Citizens testifying to the board prior to the May 6 vote emphasized that the Discovering textbook series had been rated “unsound” in a review conducted by the Washington State Board of Education, and that the Office of Superintendent of Public Instruction had passed over the Discovering program, instead recommending Holt Mathematics, a balanced textbook series featuring increased explicit instruction.

In Seattle, the movement toward reform texts has culminated in the adoption of the Everyday Math K-5 texts in 2007, Connected Mathematics Project (CMP2) texts for grades 6 – 8 in 2006, and the Discovering texts for high school in 2009 .

Attorney Keith Scully of Gendler and Mann, LLP, represented the plaintiffs in the lawsuit. Even before the decision was announced, the plaintiffs voiced their unanimous admiration for his presentation of the appeal; his handling of the case was clearly crucial to the success of the project.



##

Monday, February 1, 2010

Delphi Technique: The art of pretending to achieve consensus

By Laurie H. Rogers


"To me consensus seems to be the process of abandoning all beliefs, principles, values and policies in search of something in which no one believes, but to which no one objects—the process of avoiding the very issues that have to be solved, merely because you cannot get agreement on the way ahead. What great cause would have been fought and won under the banner 'I stand for consensus'?"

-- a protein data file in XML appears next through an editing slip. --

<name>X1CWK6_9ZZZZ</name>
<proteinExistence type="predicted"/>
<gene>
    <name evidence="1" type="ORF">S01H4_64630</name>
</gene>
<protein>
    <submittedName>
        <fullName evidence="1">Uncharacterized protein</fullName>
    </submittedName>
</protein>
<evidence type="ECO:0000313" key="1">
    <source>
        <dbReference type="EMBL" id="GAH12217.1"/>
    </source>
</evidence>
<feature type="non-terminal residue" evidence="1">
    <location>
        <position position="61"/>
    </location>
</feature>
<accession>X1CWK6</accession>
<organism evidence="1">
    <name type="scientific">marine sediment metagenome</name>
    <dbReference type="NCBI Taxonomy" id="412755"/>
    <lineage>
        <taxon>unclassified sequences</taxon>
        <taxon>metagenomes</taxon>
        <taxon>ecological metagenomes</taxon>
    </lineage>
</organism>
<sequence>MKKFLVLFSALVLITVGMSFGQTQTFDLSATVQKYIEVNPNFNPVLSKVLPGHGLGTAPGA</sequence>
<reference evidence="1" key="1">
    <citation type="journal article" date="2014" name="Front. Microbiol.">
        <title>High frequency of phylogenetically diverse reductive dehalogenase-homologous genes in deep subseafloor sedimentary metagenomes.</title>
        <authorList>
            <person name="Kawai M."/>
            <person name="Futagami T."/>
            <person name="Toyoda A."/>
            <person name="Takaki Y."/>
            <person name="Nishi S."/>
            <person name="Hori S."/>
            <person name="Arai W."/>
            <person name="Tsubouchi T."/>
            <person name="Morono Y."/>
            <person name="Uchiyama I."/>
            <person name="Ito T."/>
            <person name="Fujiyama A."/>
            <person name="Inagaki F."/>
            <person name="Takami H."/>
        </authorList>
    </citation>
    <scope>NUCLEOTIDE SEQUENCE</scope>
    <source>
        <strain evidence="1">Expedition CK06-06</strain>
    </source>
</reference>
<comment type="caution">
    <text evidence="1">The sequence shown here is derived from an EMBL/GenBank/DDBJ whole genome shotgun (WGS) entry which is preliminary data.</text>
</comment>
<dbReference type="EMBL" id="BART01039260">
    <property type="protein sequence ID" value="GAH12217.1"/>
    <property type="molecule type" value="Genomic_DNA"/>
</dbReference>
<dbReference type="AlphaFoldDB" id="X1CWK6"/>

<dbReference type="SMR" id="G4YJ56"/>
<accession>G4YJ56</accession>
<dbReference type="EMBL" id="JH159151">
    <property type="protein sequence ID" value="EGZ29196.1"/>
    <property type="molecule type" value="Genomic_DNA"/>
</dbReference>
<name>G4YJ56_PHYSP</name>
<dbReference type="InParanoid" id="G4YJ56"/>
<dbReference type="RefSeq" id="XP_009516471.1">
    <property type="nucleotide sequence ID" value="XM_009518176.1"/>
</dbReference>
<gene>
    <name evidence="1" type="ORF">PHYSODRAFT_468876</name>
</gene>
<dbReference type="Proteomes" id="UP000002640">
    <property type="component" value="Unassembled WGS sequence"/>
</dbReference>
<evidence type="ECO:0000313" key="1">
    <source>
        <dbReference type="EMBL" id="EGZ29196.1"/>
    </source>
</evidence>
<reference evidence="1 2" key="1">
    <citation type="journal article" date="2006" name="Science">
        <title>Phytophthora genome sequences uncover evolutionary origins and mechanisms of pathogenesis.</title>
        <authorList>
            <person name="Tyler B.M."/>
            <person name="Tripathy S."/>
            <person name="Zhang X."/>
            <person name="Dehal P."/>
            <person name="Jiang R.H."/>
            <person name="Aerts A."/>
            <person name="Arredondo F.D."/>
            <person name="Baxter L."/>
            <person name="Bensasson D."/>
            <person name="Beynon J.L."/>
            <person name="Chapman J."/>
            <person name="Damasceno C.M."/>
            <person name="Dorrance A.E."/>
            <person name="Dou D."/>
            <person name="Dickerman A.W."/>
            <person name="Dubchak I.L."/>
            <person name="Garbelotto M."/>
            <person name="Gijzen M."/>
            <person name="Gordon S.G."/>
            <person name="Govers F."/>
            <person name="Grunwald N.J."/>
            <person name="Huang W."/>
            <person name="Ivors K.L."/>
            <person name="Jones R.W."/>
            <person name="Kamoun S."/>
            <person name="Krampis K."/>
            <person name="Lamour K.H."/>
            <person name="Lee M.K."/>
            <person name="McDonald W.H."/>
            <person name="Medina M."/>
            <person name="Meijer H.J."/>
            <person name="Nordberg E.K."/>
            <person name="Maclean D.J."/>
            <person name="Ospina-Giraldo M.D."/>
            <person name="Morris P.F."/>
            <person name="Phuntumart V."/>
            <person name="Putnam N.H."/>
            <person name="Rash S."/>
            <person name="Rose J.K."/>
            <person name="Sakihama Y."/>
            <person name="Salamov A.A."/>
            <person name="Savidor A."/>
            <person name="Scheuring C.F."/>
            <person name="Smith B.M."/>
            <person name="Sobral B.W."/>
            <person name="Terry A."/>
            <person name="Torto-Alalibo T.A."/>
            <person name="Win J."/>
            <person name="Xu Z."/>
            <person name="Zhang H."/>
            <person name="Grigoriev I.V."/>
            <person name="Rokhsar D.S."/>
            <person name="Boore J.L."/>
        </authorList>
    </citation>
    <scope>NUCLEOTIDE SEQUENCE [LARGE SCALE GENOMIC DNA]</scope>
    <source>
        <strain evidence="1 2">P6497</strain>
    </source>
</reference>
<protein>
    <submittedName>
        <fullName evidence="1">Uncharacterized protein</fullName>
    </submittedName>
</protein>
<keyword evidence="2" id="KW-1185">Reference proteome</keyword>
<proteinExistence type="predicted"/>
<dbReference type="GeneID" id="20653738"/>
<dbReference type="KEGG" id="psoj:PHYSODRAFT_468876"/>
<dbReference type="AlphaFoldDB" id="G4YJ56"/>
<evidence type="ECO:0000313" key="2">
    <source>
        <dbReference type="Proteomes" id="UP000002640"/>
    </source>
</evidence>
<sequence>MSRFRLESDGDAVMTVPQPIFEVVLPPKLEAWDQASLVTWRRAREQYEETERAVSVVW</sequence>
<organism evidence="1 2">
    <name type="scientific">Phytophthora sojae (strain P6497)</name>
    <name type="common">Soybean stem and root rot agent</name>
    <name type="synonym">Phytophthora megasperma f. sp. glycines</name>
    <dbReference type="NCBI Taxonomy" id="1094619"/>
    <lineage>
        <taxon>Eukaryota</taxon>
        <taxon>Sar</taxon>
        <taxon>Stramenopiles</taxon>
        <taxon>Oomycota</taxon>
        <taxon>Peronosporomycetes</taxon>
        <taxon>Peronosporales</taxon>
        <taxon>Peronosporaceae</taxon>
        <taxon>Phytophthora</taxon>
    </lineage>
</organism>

-- British Prime Minister Margaret Thatcher, 1981


I had heard of the “Delphi Technique” being used to bring a committee to “consensus,” but before my experience on Spokane Public Schools’ most recent high school math curriculum adoption committee, I hadn’t seen it in action. Fortunately for Spokane students, most members on the adoption committee resisted the siren call of the Delphi Technique and ultimately chose the two stronger curricula as their finalists for a high school math curriculum.
Here is an example of how any committee can achieve “consensus” without actually achieving it.

  1. First, the committee is split into small groups. Each group contains different “types” of committee members. Thus, like-minded individuals are separated from each other and spread around the room, and their influence is lessened and more easily “managed.”
  2. “Rules” for behavior are set up so that real debate is disallowed.
  3. Each group contains a few people loyal to the institution’s agenda. One is willing to grab for the pen and paper and be the official recorder; another can monitor group behavior for adherence to the “rules.”
  4. Oppositional or problematic comments are eliminated. Recorders politely but persistently “interpret,” reject, ignore, rewrite or “reframe” unwanted comments.
  5. Requests for debate or discussion are ignored or rejected. Monitors politely but persistently delay debate and redirect conversations to safer areas.